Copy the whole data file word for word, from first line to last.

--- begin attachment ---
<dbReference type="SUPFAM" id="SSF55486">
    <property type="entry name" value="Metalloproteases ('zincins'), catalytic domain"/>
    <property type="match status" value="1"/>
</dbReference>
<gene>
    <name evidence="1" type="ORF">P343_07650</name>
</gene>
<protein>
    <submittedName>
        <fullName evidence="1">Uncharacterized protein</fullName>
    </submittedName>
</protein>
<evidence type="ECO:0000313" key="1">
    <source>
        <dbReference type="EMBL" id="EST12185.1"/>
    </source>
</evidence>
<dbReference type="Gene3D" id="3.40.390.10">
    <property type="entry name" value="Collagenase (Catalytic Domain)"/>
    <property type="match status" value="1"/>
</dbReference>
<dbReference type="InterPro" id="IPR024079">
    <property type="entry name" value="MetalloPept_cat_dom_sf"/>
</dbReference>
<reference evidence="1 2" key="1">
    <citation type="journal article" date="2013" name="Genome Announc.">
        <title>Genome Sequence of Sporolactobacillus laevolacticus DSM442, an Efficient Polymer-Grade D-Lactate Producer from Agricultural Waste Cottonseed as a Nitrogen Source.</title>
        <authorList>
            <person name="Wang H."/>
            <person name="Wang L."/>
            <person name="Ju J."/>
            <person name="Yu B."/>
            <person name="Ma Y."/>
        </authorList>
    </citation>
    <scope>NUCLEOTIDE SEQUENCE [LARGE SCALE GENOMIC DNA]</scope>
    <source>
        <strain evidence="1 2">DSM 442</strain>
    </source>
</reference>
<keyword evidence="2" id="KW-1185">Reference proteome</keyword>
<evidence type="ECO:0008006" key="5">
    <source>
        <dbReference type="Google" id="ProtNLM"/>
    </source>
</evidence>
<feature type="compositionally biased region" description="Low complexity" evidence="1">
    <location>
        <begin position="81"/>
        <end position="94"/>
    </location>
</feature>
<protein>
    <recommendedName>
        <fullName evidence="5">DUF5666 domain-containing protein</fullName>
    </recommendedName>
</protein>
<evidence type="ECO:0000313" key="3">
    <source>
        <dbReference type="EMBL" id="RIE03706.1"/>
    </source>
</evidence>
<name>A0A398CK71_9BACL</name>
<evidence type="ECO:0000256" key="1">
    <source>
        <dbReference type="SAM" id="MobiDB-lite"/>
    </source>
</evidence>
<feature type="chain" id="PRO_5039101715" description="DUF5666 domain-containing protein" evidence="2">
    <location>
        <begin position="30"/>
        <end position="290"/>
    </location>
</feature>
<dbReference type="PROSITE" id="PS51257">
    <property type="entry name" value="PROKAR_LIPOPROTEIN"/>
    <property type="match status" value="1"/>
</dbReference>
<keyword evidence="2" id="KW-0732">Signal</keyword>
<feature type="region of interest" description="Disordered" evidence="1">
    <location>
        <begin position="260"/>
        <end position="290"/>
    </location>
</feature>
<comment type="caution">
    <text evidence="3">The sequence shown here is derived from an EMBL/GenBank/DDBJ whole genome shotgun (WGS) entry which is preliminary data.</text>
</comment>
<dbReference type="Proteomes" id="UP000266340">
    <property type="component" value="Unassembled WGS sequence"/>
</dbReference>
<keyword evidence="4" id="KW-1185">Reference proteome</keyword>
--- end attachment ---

<dbReference type="SUPFAM" id="SSF55486">
    <property type="entry name" value="Metalloproteases ('zincins'), catalytic domain"/>
    <property type="match status" value="1"/>
</dbReference>
<gene>
    <name evidence="1" type="ORF">P343_07650</name>
</gene>
<protein>
    <submittedName>
        <fullName evidence="1">Uncharacterized protein</fullName>
    </submittedName>
</protein>
<evidence type="ECO:0000313" key="1">
    <source>
        <dbReference type="EMBL" id="EST12185.1"/>
    </source>
</evidence>
<dbReference type="Gene3D" id="3.40.390.10">
    <property type="entry name" value="Collagenase (Catalytic Domain)"/>
    <property type="match status" value="1"/>
</dbReference>
<dbReference type="InterPro" id="IPR024079">
    <property type="entry name" value="MetalloPept_cat_dom_sf"/>
</dbReference>
<reference evidence="1 2" key="1">
    <citation type="journal article" date="2013" name="Genome Announc.">
        <title>Genome Sequence of Sporolactobacillus laevolacticus DSM442, an Efficient Polymer-Grade D-Lactate Producer from Agricultural Waste Cottonseed as a Nitrogen Source.</title>
        <authorList>
            <person name="Wang H."/>
            <person name="Wang L."/>
            <person name="Ju J."/>
            <person name="Yu B."/>
            <person name="Ma Y."/>
        </authorList>
    </citation>
    <scope>NUCLEOTIDE SEQUENCE [LARGE SCALE GENOMIC DNA]</scope>
    <source>
        <strain evidence="1 2">DSM 442</strain>
    </source>
</reference>
<keyword evidence="2" id="KW-1185">Reference proteome</keyword>
<evidence type="ECO:0008006" key="5">
    <source>
        <dbReference type="Google" id="ProtNLM"/>
    </source>
</evidence>
<feature type="compositionally biased region" description="Low complexity" evidence="1">
    <location>
        <begin position="81"/>
        <end position="94"/>
    </location>
</feature>
<protein>
    <recommendedName>
        <fullName evidence="5">DUF5666 domain-containing protein</fullName>
    </recommendedName>
</protein>
<evidence type="ECO:0000313" key="3">
    <source>
        <dbReference type="EMBL" id="RIE03706.1"/>
    </source>
</evidence>
<name>A0A398CK71_9BACL</name>
<evidence type="ECO:0000256" key="1">
    <source>
        <dbReference type="SAM" id="MobiDB-lite"/>
    </source>
</evidence>
<feature type="chain" id="PRO_5039101715" description="DUF5666 domain-containing protein" evidence="2">
    <location>
        <begin position="30"/>
        <end position="290"/>
    </location>
</feature>
<dbReference type="PROSITE" id="PS51257">
    <property type="entry name" value="PROKAR_LIPOPROTEIN"/>
    <property type="match status" value="1"/>
</dbReference>
<keyword evidence="2" id="KW-0732">Signal</keyword>
<feature type="region of interest" description="Disordered" evidence="1">
    <location>
        <begin position="260"/>
        <end position="290"/>
    </location>
</feature>
<comment type="caution">
    <text evidence="3">The sequence shown here is derived from an EMBL/GenBank/DDBJ whole genome shotgun (WGS) entry which is preliminary data.</text>
</comment>
<dbReference type="Proteomes" id="UP000266340">
    <property type="component" value="Unassembled WGS sequence"/>
</dbReference>
<keyword evidence="4" id="KW-1185">Reference proteome</keyword>